Colfax Questioned by Reardon in His On-Site Work Office in Pittsburgh, PA
  • when they finally settled down to talk in the Green Cat restaurant in Pittsburgh, PA, Kitty finally and reluctantly - under pressure - admitted to Reardon that she knew of the Swede's obsessive love that she could cleverly manipulate on the eve of the heist, planned by Colfax: ("I hadn't seen him for a long time, but the minute I laid eyes on him, I knew. He was always looking at me. And it doesn't sound like very much, but he always carried a handkerchief I'd given him...I hated my life, only I wasn't strong enough to get away from it. All I could do was dream of some big payoff that would let me quit the whole racket. The Swede was my chance to make my dream come true. If I could only be alone with him for a few hours. But Colfax was always there. I thought it was hopeless. Then suddenly, my chance came")
  • during the 11th flashback, the unscrupulous, treacherous, and double-crossing Kitty claimed that she came to the Swede in his hotel hideout late at night, and told him about Colfax's betrayal (and the change in rendezvous from the half-way house to the farmhouse BEFORE the fire); she deliberately misinformed him that he was to be double-crossed and cut out of his fair share, and that all of the gang members hated him
  • after deceiving the Swede, Kitty had him promise: ("Promise me one thing. You won't give me away. If Colfax ever found out what I did...You know why Colfax hates you? Because of me. He's no fool. He sees what's happened"); when the Swede asked: "Why did you ever go back to him, Kitty?", she responded with her most famous line - admitting her own poisonous, lethal nature: ("Maybe because I hate him. I'm poison, Swede, to myself and everybody around me. I'd be afraid to go with anyone I love for the harm I'd do them. I don't care harming him"); she persuaded him to get revenge on Colfax's betrayal by stealing the payroll; she promised the Swede that the money would allow her to get away from her hated boyfriend (another major lie); however, it was fairly evident that Kitty and Colfax were accomplices, but the Swede was blind to the deception
  • completely trusting Kitty, the Swede double-crossed the gang and robbed them of the payroll at the farm house, but then Kitty double-crossed him by stealing the money and ditching him after two days in Atlantic City, NJ; six years later, the Swede was discovered at a filling station - and "waiting for some killers to come and get him"
  • after speaking to Kitty and the flashback ended, she eluded Reardon in the ladies' room as Colfax's two hired thugs Max and Al arrived to kill him; Lt. Lubinsky shot them dead in a short and violent gun battle
  • in the final scene set at Colfax's Pittsburgh mansion, a gun battle was heard between disgruntled gang member "Dum Dum" and Colfax; "Dum Dum" lay dead as the lethally wounded Colfax began to talk to Reardon; the investigator had figured out the tiny flaw in Colfax's heist betrayal: ("The half-way house didn't burn down 'till nearly three in the morning. That meant Kitty had a partner. And who could it be but you"); Kitty was revealed all along to be Colfax's wife and partner in crime; Colfax explained that he had the Swede killed to silence him from telling "Dum Dum" and Blinky that he had stolen the money with Kitty (the thugs knew that Colfax and Kitty were married)
  • as Colfax was dying, Kitty knelt by her husband's body and again expressed how heartless and selfish she was, by repeatedly and desperately begging her dying husband to lie for her and exonerate from any crime: ("Jim! Jim!! Tell 'em I didn't know anything. Jim, listen to me. You can save me. Jim, do ya hear me? Tell them I didn't know those gunmen were coming. Say, 'Kitty is innocent. I swear, Kitty is innocent.' Say it, Jim, say it! It'll save me if you do...'Kitty is innocent. I swear, Kitty is innocent.'...Come back, Jim, tell them. Come back! SAVE ME! Jim! 'Kitty is innocent! I swear! Kitty is innocent! Kitty is innocent! I swear, Kitty is innocent! Kitty is innocent!'")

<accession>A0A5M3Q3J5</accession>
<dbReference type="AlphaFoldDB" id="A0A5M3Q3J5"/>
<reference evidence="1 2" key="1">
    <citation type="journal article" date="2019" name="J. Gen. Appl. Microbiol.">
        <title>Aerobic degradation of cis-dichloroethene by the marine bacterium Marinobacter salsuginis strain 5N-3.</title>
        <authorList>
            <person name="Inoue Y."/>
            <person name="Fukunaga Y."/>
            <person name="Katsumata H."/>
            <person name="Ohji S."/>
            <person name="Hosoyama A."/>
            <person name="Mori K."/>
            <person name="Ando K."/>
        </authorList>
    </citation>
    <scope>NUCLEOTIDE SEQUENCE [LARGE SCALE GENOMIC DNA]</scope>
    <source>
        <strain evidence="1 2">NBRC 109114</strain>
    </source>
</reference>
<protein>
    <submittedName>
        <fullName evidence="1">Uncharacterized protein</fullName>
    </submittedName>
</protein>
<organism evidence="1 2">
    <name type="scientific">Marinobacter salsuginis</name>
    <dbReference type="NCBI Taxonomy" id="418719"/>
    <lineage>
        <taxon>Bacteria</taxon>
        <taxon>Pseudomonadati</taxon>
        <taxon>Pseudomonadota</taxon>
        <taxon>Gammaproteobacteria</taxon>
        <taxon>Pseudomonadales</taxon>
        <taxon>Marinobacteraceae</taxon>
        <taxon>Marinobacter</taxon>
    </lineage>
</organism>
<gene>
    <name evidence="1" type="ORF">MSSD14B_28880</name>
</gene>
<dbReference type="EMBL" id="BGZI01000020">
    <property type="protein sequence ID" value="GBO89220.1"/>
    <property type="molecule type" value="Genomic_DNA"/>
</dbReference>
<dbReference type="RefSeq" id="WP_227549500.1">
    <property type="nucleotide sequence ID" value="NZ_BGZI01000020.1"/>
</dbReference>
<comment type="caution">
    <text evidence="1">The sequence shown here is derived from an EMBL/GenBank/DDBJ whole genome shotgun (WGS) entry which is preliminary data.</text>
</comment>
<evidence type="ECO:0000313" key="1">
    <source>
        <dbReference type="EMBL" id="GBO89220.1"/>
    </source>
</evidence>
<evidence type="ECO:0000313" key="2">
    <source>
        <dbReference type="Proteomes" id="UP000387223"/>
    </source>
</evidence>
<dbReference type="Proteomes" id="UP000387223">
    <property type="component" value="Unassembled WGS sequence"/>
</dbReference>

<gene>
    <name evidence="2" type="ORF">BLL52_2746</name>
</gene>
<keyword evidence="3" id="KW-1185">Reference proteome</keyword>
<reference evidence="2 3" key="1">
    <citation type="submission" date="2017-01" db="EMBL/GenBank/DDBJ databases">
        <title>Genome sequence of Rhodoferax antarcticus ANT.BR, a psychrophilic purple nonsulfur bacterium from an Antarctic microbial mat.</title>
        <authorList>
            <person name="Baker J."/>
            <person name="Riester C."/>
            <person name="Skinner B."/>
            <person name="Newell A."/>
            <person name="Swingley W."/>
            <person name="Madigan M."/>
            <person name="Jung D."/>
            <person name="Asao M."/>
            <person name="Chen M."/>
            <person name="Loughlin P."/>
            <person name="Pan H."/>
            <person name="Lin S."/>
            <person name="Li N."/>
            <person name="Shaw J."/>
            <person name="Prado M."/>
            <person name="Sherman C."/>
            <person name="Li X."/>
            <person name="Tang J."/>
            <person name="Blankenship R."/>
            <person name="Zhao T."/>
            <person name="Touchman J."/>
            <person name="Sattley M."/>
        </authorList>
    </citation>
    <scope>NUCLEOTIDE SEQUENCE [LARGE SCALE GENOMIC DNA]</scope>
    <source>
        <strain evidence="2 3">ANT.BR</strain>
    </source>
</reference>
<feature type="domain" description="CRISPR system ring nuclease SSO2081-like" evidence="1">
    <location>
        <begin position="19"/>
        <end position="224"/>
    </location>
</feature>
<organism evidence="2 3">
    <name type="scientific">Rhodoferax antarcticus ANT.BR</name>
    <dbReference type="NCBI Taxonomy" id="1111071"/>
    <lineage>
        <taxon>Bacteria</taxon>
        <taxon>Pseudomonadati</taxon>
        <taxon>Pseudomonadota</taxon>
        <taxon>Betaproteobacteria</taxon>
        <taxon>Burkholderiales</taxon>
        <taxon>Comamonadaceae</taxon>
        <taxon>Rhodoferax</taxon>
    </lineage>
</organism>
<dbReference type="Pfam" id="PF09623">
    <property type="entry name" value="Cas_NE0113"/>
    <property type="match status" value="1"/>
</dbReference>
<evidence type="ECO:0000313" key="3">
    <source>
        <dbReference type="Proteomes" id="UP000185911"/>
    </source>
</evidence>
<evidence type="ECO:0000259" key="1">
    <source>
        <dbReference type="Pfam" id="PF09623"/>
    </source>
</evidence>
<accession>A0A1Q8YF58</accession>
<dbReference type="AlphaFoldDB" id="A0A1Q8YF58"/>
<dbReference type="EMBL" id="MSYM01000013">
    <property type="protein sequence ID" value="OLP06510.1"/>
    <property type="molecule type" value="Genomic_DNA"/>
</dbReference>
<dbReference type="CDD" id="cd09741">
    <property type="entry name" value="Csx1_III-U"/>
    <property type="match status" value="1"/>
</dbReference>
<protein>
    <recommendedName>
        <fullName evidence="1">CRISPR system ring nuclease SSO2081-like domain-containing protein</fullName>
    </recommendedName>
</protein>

Dum Dum Killed By Colfax

Colfax Lethally Wounded by Dum Dum

Kitty Begging Colfax to Exonerate Her As He Died
  • Colfax, Kitty's potential fall guy, expired after asking for a cigarette; his silence criminally implicated Kitty and condemned her; ironically, Colfax had stolen the money for the duplicitous Kitty, as the Swede had done, and ended up dead; Colfax and Kitty had planned the ultimate frame-up to allow them to keep the entire "take" of the heist: ("And the Swede never knew his girl had gone straight back to Colfax with all the money. As for the others, they had no idea she'd ever been away from Colfax...And Colfax framed the whole thing, just so he wouldn't have to split the take")
  • one of the film's final lines was uttered by insurance investigator James Reardon who wrapped up his own findings about Kitty's smoldering triple-cross: ("The double-cross to end all double-crosses!")

Opening Sequence: Two Contract Killers (Al and Max) in Diner with Manager George

Swede to Nick Adams: "I did something wrong - once"

The Two Hit-Men: Al and Max

Insurance Company Investigator James Reardon (Edmond O'Brien)

In the Swede's Personal Effects: A Green Silk Handkerchief (Belonging to Kitty)

Mary Ellen "Queenie" Daugherty - Palms Hotel Maid in Atlantic City, NJ (the Beneficiary)

2nd Flashback in 1940: the Swede ("Nelson") to "Queenie" - "She's gone!"

The Swede Moaning to Himself: "Charleston was right!"

Philadelphia Detective Lieutenant Sam Lubinsky (Sam Levene)

Lilly (Now Lt. Lubinsky's Wife in 1946) Telling 4th Flashback - How the Swede First Met Kitty in 1937

Underworld Figure "Blinky" Franklin (Jeff Corey)

5th Flashback in 1938: Kitty Wearing Stolen Brooch-Jewelry on the Bodice of Her Dress in Cafe

5th Flashback: The Swede Arrested and Taking the Rap for Kitty's Theft of Brooch

Newspaper Record of Hat Factory Robbery (Mid-1940) - Shown in the 8th Flashback

9th Flashback: Delusional Recollections of Dying "Blinky" Franklin to Riordan

9th Flashback: The Jealous Swede and Colfax Provoked Into Threatening Each Other Due to the Way Colfax Treated Kitty

9th Flashback: The Swede Stealing a Glance at Kitty - Just Before the Heist

10th Flashback: The Swede Robbed the Gang of the Stolen Payroll Money at the Farm House

Reardon Staking Out the Swede's Room in Brentwood, NJ Where He Confronted "Dum Dum"

Reversal: Dum Dum Now Questioning Reardon

Kitty Meeting Reardon in Pittsburgh, PA

Kitty In the Green Cat Restaurant Relating the 11th Flashback

11th Flashback: Kitty Taking Advantage of the Swede's Obsessive Love ("They're planning to double-cross you")